Amid the doom and gloom of the winter months, the promise of a superb sporting spectacle approaches. The pinnacle of international European rugby, the RBS 6 Nations now attracts an average of upto 5million viewers per game and is broadcast live in 160 countries worldwide.
And so the giants of northern hemisphere rugby will battle it out once more for Europe’s most coveted prize.
OK, maybe not all of the giants of Europe. This year’s Championship will most likely come down to a battle between three of the home nations: England, Wales and Ireland.
Without wanting to tempt fate, this is as good a chance as any for England to take home the Championship and, dare I say it, the Grand Slam. England have the strongest pack and a potentially exciting backline. But more on that later … onto their opponents and where each of them will end up in the table.
Round 1: France
France have had a fairly dismal run in the 6 Nations in last couple of years, limping home to a bottom-of-the-table finish in 2013 (after a solitary win against Scotland in the final weekend) and only managing 4th the year before.
Les Bleus will have taken solace from two narrow defeats to New Zealand and South Africa during the autumn, albeit to underwhelming performances from the southern hemisphere sides, and should fare better this time round last year’s 6th place, despite boasting a heap of talent.
On paper Philippe Saint-Andre has named a squad with bucket loads of running flair. Castres fly-half Remi Tales [though he’ll miss the first fixture against England], who made his debut on last year’s summer tour to New Zealand, has a great ability to read a game and with the combination of pace and power outside him in the form of Wesley Fofana and Gael Fickou, France pose a very serious attacking threat.
The key to France’s campaign will be the transition of ball from their forwards to these fleet-footed fliers and, with scrum-half Morgan Parra out for the tournament, this could prove troublesome. They will also miss Parra’s consistency with the boot as the side’s place-kicker. Another name on the extensive French injury list is captain extraordinaire Thierry Dusautoir, who suffered a ruptured biceps in a recent Heineken Cup game. Having a player of such stature out for the duration will be a significant blow.
Le Crunch should go England’s way, provided the forwards exert their power in Paris, and how the French play from there on in is anyone’s guess but with Italy at home and the spark to create an upset elsewhere, France should leave Scotland and Italy battling for the Wooden Spoon. Prediction: 4th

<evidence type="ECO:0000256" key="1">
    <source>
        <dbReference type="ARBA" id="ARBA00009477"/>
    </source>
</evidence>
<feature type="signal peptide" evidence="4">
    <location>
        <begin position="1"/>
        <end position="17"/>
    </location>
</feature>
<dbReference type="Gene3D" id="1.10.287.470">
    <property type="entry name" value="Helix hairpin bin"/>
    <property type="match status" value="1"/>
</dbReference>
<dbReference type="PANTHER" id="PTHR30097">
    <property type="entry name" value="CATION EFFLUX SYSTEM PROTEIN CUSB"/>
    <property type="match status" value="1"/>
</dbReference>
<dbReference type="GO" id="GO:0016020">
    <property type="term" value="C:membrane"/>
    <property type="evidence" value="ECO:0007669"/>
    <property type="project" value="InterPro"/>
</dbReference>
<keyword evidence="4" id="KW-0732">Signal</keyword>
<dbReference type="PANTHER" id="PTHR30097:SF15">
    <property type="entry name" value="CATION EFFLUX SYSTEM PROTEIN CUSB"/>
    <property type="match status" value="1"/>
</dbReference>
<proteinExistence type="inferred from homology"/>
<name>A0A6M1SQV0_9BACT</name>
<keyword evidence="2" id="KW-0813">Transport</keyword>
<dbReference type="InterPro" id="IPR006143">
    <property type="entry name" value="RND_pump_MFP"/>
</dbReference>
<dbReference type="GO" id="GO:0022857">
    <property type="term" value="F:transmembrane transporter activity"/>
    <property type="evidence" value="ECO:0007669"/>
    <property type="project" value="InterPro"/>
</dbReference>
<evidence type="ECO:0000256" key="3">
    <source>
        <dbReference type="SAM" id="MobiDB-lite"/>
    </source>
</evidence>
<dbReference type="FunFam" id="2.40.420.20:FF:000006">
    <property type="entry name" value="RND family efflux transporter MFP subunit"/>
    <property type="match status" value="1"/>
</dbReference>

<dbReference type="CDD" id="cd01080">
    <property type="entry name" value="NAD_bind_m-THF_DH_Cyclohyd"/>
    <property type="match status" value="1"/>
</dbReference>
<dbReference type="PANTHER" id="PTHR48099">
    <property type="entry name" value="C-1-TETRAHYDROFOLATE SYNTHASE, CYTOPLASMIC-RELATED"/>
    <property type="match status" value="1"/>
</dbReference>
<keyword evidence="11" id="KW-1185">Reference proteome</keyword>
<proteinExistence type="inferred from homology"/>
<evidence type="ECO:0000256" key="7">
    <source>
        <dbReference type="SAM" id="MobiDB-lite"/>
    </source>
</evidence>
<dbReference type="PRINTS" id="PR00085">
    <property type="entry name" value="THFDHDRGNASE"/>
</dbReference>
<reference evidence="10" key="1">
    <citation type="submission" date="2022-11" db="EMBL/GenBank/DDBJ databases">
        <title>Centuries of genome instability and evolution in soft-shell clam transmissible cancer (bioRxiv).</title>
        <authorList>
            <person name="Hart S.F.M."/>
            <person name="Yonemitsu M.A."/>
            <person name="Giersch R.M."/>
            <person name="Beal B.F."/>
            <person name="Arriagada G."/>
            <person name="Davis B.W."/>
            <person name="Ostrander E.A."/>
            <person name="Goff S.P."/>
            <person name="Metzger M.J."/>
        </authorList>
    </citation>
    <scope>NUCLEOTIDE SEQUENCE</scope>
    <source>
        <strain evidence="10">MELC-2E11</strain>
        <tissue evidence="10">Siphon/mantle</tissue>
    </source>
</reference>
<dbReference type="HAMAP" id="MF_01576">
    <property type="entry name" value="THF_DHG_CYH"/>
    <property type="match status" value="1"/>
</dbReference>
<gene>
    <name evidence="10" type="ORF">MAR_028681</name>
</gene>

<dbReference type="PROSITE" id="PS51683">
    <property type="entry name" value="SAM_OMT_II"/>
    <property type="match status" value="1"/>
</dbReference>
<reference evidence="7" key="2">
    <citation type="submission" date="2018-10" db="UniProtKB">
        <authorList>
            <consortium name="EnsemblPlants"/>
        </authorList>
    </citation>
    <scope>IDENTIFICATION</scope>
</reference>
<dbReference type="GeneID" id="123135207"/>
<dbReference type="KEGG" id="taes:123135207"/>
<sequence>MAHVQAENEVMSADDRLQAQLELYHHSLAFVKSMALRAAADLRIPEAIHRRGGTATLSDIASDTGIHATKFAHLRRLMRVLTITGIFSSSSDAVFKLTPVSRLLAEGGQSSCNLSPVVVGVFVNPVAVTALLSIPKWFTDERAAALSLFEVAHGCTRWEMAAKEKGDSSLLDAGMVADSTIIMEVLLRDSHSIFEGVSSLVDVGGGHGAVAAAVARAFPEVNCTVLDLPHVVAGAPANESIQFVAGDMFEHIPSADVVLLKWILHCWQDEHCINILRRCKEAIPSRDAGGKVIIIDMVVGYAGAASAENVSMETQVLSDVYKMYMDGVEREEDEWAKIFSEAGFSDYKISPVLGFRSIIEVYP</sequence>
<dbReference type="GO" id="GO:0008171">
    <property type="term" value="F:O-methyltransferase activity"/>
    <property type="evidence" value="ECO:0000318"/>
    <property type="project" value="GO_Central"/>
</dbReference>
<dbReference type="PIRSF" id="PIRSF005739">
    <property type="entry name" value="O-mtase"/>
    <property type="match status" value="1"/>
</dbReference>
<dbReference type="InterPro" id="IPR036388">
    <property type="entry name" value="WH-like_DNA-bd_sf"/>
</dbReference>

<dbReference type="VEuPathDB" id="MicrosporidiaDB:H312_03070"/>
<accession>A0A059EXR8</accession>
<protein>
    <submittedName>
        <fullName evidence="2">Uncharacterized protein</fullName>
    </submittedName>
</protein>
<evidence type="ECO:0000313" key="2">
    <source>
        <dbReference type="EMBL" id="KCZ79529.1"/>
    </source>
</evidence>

Round 2: Scotland
Scotland face a doubly tough ask in the first round of travelling to Dublin, given they generally start badly – they have only once before begun a 6 Nations campaign with a victory, when they beat France at Murrayfield in 2006 – and they generally lose away from home – their only away win in their last 17 6N fixtures was a victory over Ireland at Croke Park in 2010.
Ever so slightly breaking the mould of being a sinfully boring rugby team, it may surprise you to hear the Scots scored five tries from first phase play during last year’s tournament, the same as the other five nations combined. The emergence of an exciting back three in the form of Stuart Hogg, Sean Maitland and a powerful finisher in Sean Lamont has unearthed a new attacking vigour in the Scottish backline.
A number of the squad have also benefitted from stints in France, including Richie Gray and Johnnie Beattie, the no.8 in particular enjoying a fine run of form at Montpellier. He’ll likely form part of an imposing back row alongside captain Kelly Brown (also playing some of his best rugby at Saracens) and Ryan Wilson or Alasdair Strokosch.
However, ill-discipline may prove costly. In 2013 they conceded the most penalties of any nation, averaging almost 15 per match – unless they clean up their act, they could be in for a torrid time. The Wooden Spoon decider will come down to Scotland v Italy at Murrayfield, where Italy could well double their tally of previous away wins in the Championship. Prediction: 6th
Round 3: Ireland
Ireland will fancy themselves as strong contenders this year with three games at home including reigning champions Wales. New coach Joe Schmidt, the kiwi who lead Leinster to back-to-back Heineken Cup titles (2011 & 2012) has a pretty full armoury at his disposal, with Paul O’Connell and Brian O’Driscoll back to their inspiring best.
The big name missing from Schmidt’s squad is the bruising flanker Sean O’Brien but with Chris Henry in blistering form at Ulster, O’Brien may not be missed. Henry, a wily operator at the breakdown, provides a different, more natural openside option and should combine well with the likes of Jamie Heaslip and Peter O’Mahony.
Where Ireland should stand out from the crowd is in the precision of their line-outs. Donnacha Ryan won four more lineouts than anyone else during the 2013 RBS 6 Nations, topping the list with 23, and Rory Best was the best thrower-in with an 81% success rate. That sort of secure ball can provide an invaluable platform for Jonny Sexton to marshall his troops.
Even though Schmidt has omitted wingers Simon Zebo and Craig Gilroy from the early rounds of the Championship, despite their return from injury, they and Tommy Bowe will likely wreak havoc in the later stages of the tournament. Prediction: 3rd.
Check back tomorrow for the second preview featuring Wales, Italy and England.